By Nidhi Chopra
At the risk of sounding like I am a complete loser who needs a life, I confess that my go-to activity when I’m upset or need to think is pottering around my house organizing everyone’s wardrobes and toiletries.
According to the husband, anyone who prefers to spend Saturday morning taking out every single item from one’s wardrobe only to reorganize and put it back is in need of help. I simply see it as doing the good people on Pinterest a huge favor by beta-testing their ideas on organizing the home, and leaving meticulous comments on what works and what is downright impractical!
I also believe that Marie Kondo and I were sisters in another lifetime. I was exposed to the KonMari method much before her big Netflix debut. I used to pore over her books and marvelled at how she folded and organized. She has a very interesting take on tidying up. She simply requests you to hold each object present in your home or wardrobe and ask yourself, “Does this spark joy?” If it does, you keep it and if your answer is “No”, then you thank the object and let go of it.
I use the KonMari method in almost all aspects of my life now. From old photographs to the seventh tooth that gets presented to me for safekeeping by the resident eight-year old. Storing yet another milk tooth does not spark joy in me so off it goes in the trash when no-one’s looking. However, what really got me completely converted on the efficacy of this method is when I started practicing it on all my personal relationships about two years ago.
Time and again in my adult life, I’ve found myself in noxious relationships – mainly personal ones where I just could not walk away. These could be with friends, boyfriends or even acquaintances. I never really questioned what the relationship did for me. I simply accepted that holding onto it made me better. Now in hindsight, I am willing to admit that I also had a very healthy fear of being alone.
It took me a long time to accept and be okay with the fact that I might end up as the spinster cat lady in your building except with a 13-dog entourage.
After I married my husband and had him sufficiently wife-trained, I thought I had finally let go of that insecurity. However, I found a similar behavioral pattern repeating itself with some of my friendships all over again. I continued to get into relationships that did nothing for me, but I still hung on to them. I was attending social events and get-togethers I had absolutely no interest in. My kids would get put in one useless class after another just because the other kids of other mummies were doing it.
Now, I must add here that the downside of wife-training your husband well is that he will be able to point out your ineffective behavioral patterns from a mile away. I was told repeatedly that I was bending over backwards in my friendships and losing my identity in the process. I was spending time and money doing things I hated, in the hopes of maintaining my social circle and relationships by conforming.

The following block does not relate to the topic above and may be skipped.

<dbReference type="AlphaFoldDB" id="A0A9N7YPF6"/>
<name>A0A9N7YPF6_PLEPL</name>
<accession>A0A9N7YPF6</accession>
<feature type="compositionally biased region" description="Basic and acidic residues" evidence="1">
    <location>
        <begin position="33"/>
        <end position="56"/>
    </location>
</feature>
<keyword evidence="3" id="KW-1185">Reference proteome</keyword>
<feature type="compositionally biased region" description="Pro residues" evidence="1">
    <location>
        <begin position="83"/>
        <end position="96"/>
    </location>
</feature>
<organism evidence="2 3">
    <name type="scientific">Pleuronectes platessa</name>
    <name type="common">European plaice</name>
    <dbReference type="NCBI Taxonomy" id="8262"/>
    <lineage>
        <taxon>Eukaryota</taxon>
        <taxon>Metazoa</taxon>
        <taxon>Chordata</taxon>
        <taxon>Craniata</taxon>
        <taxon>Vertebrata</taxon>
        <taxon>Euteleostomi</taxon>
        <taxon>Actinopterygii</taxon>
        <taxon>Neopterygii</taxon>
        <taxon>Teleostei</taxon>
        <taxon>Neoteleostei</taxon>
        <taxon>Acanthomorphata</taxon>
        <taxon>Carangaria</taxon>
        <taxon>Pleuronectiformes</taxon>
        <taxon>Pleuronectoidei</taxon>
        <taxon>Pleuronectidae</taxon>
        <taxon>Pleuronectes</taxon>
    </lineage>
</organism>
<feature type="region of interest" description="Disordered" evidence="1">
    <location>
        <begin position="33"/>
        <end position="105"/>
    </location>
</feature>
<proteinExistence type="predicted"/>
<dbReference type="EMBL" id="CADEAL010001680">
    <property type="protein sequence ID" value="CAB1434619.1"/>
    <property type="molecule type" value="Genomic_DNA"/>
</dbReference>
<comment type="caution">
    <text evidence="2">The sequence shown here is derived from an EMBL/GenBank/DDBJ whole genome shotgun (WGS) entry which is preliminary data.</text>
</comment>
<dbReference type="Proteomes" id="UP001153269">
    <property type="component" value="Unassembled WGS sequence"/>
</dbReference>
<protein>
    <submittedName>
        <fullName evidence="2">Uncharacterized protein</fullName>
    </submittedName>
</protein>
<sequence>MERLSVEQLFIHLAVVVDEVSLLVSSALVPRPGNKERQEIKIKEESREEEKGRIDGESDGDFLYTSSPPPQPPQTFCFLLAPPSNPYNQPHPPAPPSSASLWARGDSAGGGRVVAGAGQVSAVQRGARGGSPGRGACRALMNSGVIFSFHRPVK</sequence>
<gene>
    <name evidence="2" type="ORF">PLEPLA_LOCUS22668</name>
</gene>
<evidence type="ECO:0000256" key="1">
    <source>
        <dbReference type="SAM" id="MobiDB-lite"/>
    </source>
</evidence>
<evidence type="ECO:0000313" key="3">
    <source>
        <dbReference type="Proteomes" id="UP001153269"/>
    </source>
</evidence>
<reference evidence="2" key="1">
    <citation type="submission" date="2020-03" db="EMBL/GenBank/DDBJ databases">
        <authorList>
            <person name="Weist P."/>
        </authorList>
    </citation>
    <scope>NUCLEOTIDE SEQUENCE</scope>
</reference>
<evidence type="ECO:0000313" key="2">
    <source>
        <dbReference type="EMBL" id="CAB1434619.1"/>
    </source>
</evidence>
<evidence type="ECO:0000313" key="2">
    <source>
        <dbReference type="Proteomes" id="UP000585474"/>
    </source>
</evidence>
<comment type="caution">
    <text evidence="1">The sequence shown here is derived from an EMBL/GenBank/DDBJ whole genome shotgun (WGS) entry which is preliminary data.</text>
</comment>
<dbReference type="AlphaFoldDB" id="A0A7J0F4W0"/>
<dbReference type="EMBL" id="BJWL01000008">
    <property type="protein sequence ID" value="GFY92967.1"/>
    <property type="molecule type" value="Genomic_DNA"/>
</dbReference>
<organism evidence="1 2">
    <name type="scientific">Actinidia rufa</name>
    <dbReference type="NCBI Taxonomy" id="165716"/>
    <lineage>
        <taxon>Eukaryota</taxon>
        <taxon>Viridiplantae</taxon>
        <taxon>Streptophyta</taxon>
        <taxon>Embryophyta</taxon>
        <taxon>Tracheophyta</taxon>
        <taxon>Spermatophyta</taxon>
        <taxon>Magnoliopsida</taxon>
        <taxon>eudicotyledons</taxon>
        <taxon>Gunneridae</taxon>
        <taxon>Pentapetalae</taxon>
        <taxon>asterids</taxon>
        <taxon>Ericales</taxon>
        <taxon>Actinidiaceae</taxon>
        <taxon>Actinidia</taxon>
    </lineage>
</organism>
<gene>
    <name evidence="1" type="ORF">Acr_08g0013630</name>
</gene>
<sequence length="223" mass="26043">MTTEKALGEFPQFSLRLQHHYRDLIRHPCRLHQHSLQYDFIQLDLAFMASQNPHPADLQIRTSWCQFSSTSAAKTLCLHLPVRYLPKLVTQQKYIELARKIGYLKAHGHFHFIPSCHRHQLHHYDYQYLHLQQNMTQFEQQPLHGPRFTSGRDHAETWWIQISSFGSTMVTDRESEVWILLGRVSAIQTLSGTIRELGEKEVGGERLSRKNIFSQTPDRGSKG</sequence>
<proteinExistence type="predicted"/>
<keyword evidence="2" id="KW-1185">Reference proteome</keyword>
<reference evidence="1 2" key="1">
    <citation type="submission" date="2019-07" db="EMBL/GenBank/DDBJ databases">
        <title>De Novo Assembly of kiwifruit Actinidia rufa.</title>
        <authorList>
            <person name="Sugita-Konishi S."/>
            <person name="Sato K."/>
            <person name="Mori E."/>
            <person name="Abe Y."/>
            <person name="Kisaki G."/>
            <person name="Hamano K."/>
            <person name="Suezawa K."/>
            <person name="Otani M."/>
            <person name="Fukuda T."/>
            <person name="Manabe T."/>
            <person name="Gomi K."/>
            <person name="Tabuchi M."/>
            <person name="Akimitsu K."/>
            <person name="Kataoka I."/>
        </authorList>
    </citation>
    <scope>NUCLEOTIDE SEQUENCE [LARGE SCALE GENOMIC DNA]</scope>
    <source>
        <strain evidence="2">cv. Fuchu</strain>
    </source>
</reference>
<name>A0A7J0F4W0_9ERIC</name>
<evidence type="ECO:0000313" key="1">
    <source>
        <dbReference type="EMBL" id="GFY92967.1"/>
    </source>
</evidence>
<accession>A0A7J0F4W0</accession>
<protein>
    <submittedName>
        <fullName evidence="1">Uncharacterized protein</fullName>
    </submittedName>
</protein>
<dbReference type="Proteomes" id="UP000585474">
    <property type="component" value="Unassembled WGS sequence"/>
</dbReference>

All of this only hit home at 6.30 am one morning when for the umpteenth time I found myself waiting for other kids in the building so I could drop them to school at the same time as mine just because their mummies called at 6.15 am. Well, in my defense all the kids were from the same school as my kids. So, it’s not like I had no backbone at all. I was simply missing a few vertebrae here and there, is all.
I now practice the KonMari method in every aspect of my life – especially relationships and situations borne out of these relationships.
I even apply this to my marriage as I think most of us should. Case in point, I hate to cook. It does not give me joy. The husband, on the other hand, completely loves it. Therefore, my current household arrangement works perfectly. He’s the head cook and I’m the invisible hand that strives to keep everything he needs to cook an awesome meal at eye-level!
I think the KonMari method would work perfectly in every kind of marriage – even the ones that are settlements but get paraded as marriages to the world. I know of several marriages within family and friend circles that are barely even operational forget being joyful. I have several close friends who’ve decided to move on from toxic relationships and are much happier individuals today.
“When we really delve into the reasons for why we can’t let something go, there are only two: an attachment to the past or a fear for the future,” says Marie Kondo in The Life-Changing Magic of Tidying Up: The Japanese Art of Decluttering and Organizing.
I categorically refuse to be stuck in my past and also refuse to become beholden by fear of the future. Not every relationship is worth putting time and effort into. Some need to be enjoyed from a distance whilst keeping the faith in knowing that you will survive and eventually thrive if you hold on to your beliefs and seek positivity. It will eventually make you healthier and joyful too.
Nidhi Chopra is a Singapore-based digital entrepreneur, an in-the-closet writer, mother of two, wife of one, friend to many.